Your novel is published, the reviews are in, the mad whirl of book promotion, signings, blog tours, and book tours are finally over.
Well, if you’re lucky, your novel will take on a life of its own, and continue to strike a chord with readers. That’s what happened with my sixth Dead-End Job mystery, Murder with Reservations, published seven years ago.
Helen and I worked as hotel housekeepers for that mystery, and I learned a lot. I cleaned rooms at a Holiday Inn Express, a pleasant, comfortable hotel. Also, a clean one. I measure other hotels by its standards, and I’ve walked out of hotels I thought were dirty.
When I was a hotel housekeeper, my mustard yellow smock worked better than Harry Potter’s Cloak of Invisibility, and at six feet tall, I’m hard to overlook. But no one sees a hotel maid.
I worked with another maid, and the pair of us made 28 beds a day, cleaned 14 bathrooms and the honeymoon suite. You have not lived until you’ve cleaned chocolate out of a honeymooner couple’s hot tub.
Fortunately, my partner preferred cleaning the bathrooms, so I got to dust and make the beds. After my first day of making beds, my back hurt so bad I went to bed with a bottle of Motrin.
Hotel housekeeping isn’t like cleaning house. It’s like cleaning ten houses. In one day.
Here’s something else: DO NOT USE THE HOTEL COFFEE POT.
Why? You’ll be sorry you asked, but here goes:
My cleaning partner was a bit absentminded and would occasionally wipe the hotel coffee pot with the same rag she used for the toilet.
And when two men shared a room and one was in the bathroom, the other would sometimes use the coffeepot as a urinal.
There. That Starbucks in the lobby doesn’t seem so expensive, does it?
This is the only hotel coffee maker I will use. Note the paper cups. If a hotel provides mugs, I wash mine before using it.
My biggest tip: $2.38 and a can of peach nectar.
Most people don’t tip hotel housekeepers. I didn’t, until I worked as one. If I stayed in a good room, I figured the maid was making good money. Why should I give her more?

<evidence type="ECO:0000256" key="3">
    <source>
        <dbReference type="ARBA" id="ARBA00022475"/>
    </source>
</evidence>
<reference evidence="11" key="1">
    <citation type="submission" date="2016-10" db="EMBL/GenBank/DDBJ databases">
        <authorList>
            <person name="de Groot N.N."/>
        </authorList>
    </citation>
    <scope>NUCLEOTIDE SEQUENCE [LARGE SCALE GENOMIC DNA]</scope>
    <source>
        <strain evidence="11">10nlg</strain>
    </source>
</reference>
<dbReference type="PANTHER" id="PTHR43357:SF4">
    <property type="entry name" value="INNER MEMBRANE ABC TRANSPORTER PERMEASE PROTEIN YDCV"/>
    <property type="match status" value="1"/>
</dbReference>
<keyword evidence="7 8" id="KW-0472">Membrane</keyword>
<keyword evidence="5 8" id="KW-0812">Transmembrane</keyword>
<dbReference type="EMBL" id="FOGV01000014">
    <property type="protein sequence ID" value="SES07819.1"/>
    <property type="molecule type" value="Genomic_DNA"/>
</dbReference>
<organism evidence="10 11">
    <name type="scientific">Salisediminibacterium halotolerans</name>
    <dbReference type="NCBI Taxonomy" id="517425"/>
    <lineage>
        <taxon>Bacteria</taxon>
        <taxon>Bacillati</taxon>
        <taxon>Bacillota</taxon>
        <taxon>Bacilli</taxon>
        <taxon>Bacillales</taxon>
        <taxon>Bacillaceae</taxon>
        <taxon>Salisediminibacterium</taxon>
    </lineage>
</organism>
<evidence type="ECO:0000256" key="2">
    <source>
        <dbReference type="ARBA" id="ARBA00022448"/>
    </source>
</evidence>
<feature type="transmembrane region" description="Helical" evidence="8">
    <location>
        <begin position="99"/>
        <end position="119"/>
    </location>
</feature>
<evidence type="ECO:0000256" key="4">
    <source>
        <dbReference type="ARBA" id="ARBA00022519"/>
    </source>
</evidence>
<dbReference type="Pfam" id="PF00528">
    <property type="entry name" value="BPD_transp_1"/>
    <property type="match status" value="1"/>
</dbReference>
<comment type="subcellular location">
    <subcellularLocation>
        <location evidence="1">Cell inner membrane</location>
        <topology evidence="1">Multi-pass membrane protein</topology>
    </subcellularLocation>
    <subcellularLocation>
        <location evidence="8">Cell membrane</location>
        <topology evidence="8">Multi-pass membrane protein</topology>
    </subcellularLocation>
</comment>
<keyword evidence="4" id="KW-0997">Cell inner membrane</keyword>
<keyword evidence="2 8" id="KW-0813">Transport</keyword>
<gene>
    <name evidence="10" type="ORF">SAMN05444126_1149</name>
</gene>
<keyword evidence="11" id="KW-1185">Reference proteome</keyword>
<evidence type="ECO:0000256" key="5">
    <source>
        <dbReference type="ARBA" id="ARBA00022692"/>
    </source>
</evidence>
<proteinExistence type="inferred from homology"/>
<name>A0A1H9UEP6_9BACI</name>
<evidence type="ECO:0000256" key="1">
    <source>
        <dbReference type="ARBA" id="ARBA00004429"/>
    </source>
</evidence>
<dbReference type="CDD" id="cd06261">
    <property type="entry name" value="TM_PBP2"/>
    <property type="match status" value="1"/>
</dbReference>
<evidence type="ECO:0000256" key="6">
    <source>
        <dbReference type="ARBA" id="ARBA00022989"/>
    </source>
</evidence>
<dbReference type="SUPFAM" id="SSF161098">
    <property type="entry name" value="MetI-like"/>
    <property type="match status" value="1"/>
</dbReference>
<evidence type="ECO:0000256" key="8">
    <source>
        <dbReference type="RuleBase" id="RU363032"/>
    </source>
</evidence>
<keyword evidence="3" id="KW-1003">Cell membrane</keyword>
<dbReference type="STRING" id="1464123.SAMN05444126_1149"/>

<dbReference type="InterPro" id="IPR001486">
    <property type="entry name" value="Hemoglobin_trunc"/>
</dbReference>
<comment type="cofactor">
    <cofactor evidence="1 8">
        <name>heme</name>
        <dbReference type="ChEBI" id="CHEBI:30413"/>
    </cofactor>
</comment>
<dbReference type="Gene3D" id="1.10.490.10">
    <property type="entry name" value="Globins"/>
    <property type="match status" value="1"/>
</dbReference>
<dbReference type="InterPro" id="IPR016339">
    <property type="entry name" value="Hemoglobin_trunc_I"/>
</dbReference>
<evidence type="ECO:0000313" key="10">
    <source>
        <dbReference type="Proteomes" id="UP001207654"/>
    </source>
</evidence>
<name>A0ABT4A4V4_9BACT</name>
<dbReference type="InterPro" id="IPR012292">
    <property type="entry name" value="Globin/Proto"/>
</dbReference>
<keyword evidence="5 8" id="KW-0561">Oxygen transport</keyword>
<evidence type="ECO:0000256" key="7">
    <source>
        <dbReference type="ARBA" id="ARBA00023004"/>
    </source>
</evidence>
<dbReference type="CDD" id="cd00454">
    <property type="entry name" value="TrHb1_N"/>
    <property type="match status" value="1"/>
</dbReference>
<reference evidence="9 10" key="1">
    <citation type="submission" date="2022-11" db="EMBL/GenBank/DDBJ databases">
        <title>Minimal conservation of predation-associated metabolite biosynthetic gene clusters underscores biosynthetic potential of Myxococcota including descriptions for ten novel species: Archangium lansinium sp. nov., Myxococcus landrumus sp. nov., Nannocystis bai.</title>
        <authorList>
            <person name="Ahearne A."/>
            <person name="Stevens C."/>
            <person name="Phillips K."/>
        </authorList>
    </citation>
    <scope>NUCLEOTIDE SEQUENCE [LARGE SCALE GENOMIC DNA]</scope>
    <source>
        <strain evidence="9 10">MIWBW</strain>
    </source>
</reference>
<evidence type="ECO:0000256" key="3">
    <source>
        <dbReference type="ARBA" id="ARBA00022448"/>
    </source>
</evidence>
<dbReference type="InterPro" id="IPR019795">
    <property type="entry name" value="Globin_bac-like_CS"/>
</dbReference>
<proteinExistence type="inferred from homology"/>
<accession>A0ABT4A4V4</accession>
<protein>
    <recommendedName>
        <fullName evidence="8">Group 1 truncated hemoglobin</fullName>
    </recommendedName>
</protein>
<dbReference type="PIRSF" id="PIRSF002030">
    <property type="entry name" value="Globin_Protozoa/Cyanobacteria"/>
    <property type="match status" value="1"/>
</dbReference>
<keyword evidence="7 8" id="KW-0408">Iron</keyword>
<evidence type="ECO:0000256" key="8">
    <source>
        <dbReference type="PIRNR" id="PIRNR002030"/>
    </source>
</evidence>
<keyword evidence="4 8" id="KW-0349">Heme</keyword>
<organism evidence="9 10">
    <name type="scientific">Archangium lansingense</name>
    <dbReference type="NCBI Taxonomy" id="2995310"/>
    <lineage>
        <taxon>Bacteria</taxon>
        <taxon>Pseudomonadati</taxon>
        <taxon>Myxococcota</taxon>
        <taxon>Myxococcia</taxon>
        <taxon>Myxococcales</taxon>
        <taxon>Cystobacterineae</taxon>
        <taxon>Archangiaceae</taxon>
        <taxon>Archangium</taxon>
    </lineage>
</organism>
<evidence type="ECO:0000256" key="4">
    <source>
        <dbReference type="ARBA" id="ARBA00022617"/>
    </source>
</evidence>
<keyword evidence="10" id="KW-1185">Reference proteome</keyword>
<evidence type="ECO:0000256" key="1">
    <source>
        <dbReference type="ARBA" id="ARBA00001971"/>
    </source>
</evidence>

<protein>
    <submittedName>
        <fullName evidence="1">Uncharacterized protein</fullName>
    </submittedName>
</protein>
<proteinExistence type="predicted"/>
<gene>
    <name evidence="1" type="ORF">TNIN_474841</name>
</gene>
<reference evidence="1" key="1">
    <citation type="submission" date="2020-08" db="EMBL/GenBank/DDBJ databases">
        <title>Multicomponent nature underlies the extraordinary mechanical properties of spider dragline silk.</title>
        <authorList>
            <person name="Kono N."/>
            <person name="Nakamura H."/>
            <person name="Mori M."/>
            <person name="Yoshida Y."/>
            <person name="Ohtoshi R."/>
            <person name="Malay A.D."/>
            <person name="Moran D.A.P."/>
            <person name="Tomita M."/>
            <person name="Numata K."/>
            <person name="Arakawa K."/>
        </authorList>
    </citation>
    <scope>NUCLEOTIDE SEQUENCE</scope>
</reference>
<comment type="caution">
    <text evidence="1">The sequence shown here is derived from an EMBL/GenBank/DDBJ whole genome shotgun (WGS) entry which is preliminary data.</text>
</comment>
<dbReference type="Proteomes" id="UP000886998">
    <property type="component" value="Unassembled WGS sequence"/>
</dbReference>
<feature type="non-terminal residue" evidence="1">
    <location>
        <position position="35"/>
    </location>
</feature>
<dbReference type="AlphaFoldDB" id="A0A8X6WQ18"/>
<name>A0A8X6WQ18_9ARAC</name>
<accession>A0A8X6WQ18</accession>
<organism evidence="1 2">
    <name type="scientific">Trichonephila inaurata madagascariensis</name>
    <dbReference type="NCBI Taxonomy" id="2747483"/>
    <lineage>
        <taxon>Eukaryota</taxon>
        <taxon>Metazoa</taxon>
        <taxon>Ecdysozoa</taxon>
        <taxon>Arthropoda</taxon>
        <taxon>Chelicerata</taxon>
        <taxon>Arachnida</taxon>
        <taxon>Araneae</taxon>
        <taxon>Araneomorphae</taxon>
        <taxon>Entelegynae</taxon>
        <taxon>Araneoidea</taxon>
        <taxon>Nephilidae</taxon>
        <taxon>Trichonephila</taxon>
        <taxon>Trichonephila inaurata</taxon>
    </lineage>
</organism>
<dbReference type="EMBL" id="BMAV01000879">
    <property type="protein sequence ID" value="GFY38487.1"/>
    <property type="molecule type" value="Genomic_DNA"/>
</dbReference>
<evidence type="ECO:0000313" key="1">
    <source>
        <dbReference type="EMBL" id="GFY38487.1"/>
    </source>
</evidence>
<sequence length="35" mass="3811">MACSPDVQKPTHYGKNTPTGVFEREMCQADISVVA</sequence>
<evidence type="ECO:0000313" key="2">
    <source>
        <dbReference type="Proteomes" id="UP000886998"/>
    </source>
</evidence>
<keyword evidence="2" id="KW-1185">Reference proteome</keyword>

Wrong. If she’s lucky – and most hotel housekeepers are women – she’ll make minimum wage. My cleaning partner told me, "If everyone tipped me a dollar a day, I could stay off welfare and my daughter would be proud of me."
One dollar. How often have you handed that much or more to a street person or the bellman who rolls your wheeled suitcase up to your room?
For a hotel housekeeper, a $2 tip can make a difference.
Murder with Reservations debuted at the Malice Domestic mystery conference, and the people who attended got the message. Nearly everyone there started tipping the hotel housekeepers. When Femme Fatale and sister mystery writer (Daughter of Ashes) Marcia Talley was traveling with two busloads of US Naval Academy midshipmen – her husband, Barry Talley was music director – she asked those 70 young men and women if they’d tipped their maids. Of course, they hadn’t.
Marcia made them all get off the bus and leave a tip.
I can’t count how many people have told me, "I didn’t tip until I read your book."
Tipping hotel housekeepers makes a big difference in their lives – and helps my novel live on in a small way.